Prose

Talk Again Soon- Brooke Safferman

While pots and pans were clattering in the sink by the pressure of the water that was spewing out forcefully, Ralph smirked. For a 46-year-old who was just left by his wife last week, he was carrying on with his life just fine without her.
​“That bitch,” he muttered, tugging on the sprinkle of hairs around his cherry of a belly button. Hmm, I should probably take it a little easier on the beer, though.
​With one hand, he set down his Ronzoni tri-colored penne that was honestly a little too al dente for anyone’s taste – Ralph shrugged when he tried it – and pan-fried chicken on his beloved coffee table that he purchased twenty years ago at Bob’s Discount Furniture, while his other hand was occupied with far more pressing matters. There were no tissues in sight, so he selected Option 2 by jamming his finger up his nose. Plopping his rotund self onto the couch, he saw ESPN was already on the television, waiting for him.
​“Hey, thanks,” Ralph said running one of his meaty paws, including that same unfortunately just-occupied finger, through his shockingly red tuft of a receding hairline.
​“Don’t mention it.”
​“How’ve you been? We haven’t talked in a while…”
Silence.
“C’mon, answer me! I miss having you to talk to. You understand me. Not many people do, you know.”
​“I know. But you and I also know that us talking is wrong, Ralph. We both know this. Doctor Schroeder told us we gotta quit talking like this.”
​“I don’t see anything wrong with it,” Ralph pouted. “You and I have a great connection.”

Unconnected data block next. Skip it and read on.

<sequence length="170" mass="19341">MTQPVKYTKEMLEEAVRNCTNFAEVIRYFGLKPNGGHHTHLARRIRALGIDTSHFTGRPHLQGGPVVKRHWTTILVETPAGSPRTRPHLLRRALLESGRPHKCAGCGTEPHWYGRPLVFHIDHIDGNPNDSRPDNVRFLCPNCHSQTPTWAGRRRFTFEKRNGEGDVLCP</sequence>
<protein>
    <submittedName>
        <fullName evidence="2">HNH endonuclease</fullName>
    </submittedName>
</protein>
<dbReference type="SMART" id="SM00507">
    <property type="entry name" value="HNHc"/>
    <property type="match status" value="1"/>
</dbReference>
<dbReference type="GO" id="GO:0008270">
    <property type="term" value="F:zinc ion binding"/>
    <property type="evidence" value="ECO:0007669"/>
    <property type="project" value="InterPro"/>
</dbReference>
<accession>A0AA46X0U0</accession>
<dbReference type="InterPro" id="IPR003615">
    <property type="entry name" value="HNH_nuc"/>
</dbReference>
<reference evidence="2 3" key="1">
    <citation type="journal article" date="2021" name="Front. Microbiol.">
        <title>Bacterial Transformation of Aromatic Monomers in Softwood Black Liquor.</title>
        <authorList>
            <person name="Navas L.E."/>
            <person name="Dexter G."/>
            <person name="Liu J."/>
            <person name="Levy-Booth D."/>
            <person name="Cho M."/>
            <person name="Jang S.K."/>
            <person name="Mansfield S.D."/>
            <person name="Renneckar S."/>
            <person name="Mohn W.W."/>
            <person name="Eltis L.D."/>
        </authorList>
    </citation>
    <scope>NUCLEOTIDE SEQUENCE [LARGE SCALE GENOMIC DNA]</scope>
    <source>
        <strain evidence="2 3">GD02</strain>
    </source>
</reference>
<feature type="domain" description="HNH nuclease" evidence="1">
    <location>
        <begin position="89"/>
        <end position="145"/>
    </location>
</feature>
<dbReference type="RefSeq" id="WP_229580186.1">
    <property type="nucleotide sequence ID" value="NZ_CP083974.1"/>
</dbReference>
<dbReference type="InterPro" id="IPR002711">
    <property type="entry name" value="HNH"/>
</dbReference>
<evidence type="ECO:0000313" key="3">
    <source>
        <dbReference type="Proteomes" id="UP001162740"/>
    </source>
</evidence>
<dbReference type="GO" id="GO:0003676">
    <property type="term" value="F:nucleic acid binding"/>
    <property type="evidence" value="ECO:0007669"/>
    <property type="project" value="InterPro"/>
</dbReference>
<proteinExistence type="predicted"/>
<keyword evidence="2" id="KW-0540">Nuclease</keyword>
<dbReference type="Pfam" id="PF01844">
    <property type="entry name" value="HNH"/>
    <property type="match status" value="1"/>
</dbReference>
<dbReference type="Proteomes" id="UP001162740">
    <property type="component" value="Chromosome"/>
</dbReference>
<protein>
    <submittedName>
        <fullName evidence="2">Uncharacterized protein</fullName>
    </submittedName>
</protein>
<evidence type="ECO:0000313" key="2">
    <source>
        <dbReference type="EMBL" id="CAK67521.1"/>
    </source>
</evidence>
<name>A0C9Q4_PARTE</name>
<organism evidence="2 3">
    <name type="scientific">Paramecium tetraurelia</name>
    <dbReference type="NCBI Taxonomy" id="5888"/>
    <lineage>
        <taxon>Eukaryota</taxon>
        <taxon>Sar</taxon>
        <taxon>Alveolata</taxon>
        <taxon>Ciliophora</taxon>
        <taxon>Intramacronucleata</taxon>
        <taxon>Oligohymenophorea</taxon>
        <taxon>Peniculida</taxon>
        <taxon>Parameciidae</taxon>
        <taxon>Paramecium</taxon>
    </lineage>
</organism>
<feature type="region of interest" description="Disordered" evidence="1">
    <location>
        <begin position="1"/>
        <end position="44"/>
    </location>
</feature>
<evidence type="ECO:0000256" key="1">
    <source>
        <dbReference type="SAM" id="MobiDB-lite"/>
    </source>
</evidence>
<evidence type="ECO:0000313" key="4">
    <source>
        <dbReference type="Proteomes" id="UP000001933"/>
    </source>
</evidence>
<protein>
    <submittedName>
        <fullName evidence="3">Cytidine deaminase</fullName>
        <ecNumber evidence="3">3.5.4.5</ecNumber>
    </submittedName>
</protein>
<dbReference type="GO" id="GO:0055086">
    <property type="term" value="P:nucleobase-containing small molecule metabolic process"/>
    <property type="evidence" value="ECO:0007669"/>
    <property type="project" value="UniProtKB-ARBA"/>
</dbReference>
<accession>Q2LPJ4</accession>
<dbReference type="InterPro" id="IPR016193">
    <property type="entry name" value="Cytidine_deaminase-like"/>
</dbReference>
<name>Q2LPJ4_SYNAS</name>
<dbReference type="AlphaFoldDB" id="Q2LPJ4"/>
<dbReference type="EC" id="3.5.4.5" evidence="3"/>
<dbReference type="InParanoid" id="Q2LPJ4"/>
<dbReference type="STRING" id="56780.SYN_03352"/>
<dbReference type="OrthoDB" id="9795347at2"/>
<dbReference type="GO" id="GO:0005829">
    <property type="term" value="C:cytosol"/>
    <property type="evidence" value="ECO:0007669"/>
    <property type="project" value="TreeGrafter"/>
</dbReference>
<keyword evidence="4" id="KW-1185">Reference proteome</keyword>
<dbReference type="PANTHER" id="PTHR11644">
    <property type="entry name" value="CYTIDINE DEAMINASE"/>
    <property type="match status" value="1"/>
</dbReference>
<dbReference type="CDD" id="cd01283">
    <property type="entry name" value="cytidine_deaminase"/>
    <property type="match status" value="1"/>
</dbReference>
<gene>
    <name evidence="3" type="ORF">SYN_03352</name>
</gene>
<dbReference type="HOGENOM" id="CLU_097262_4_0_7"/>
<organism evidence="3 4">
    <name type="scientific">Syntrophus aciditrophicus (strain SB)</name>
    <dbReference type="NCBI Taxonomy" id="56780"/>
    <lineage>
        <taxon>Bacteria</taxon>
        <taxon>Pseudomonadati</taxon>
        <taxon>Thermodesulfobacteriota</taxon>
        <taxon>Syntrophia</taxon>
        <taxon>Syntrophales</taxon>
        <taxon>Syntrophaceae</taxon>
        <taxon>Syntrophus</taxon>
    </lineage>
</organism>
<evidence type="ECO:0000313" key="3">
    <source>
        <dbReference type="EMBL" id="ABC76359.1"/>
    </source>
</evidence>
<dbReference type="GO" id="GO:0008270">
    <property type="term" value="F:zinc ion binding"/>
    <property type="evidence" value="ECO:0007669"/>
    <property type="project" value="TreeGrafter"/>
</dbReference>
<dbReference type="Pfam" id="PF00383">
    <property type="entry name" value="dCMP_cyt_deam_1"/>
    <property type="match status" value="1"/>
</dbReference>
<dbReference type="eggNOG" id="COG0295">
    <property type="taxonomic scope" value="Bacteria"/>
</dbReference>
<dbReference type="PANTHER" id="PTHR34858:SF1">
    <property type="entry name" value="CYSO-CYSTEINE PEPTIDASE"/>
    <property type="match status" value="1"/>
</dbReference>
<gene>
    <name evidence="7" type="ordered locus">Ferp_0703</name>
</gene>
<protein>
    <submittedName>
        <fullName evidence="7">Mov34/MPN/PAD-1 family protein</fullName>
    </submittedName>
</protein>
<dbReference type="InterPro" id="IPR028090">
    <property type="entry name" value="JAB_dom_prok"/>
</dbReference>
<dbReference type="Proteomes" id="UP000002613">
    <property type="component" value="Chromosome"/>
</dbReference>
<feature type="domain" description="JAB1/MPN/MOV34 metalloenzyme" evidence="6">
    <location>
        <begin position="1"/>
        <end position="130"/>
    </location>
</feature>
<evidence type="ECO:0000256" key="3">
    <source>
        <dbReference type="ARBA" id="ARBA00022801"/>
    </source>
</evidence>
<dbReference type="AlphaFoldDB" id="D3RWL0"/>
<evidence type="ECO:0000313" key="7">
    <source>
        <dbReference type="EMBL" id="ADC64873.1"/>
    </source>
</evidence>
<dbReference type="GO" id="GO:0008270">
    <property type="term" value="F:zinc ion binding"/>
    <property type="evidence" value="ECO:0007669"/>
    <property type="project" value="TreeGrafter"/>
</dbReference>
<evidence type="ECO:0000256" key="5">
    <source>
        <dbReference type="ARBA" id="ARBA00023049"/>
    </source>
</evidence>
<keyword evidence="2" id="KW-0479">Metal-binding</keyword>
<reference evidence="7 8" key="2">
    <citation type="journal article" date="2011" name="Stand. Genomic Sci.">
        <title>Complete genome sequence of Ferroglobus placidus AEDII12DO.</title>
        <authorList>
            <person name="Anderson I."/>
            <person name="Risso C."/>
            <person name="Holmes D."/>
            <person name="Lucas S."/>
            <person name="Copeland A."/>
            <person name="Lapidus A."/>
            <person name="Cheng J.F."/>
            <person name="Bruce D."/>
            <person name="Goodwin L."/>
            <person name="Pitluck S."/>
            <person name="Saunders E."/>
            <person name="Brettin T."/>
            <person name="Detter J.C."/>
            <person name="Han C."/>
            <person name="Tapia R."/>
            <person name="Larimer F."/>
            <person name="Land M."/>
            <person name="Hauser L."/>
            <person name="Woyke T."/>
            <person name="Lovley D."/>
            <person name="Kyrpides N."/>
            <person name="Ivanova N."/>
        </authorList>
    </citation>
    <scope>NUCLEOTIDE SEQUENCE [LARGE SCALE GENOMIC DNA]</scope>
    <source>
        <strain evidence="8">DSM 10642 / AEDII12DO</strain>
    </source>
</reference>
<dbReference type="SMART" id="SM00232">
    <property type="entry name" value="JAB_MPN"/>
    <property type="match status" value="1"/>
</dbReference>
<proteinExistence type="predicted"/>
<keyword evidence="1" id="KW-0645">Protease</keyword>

He looked up at the television, which was getting a bit staticky. Bad connection. He sighed heavily as he rose off the couch the way a helicopter does from a helipad – rather grotesquely but all the while with an element of grace.
“Prepare for lift-off!”
“Hey, we promised Doctor Schroeder you’d talk nicer to me.”
“Or did we promise we’d stop talking in general?”
“Stop that!”
“Stop that!”
“Don’t mock me, I mean it.”
“How are the pills, Ralph? I wasn’t aware you didn’t want me around anymore.”
“I haven’t taken them in a week! C’mon, you know that. That’s how you’re here right now!”
“Are you lonely, Ralph? Why do you only talk to me when you feel lonely?”
“Don’t do this to me. You just kept saying how we ought to stop, and now you’re acting so needy… Wait! WAIT! I’m so sorry, wait, stop! Don’t go!”
Ralph rubbed his temples. He was alone now. From his throne in the living room, he had an unobstructed view of his bedroom. He angrily eyed the bottle of untouched pills that stood stoically upon his nightstand. He’d be damned if he ever took those again. Quite quickly, his original sense of sadness disappeared as a small smile manifested itself on his sweaty face. He knew they’d talk again soon.

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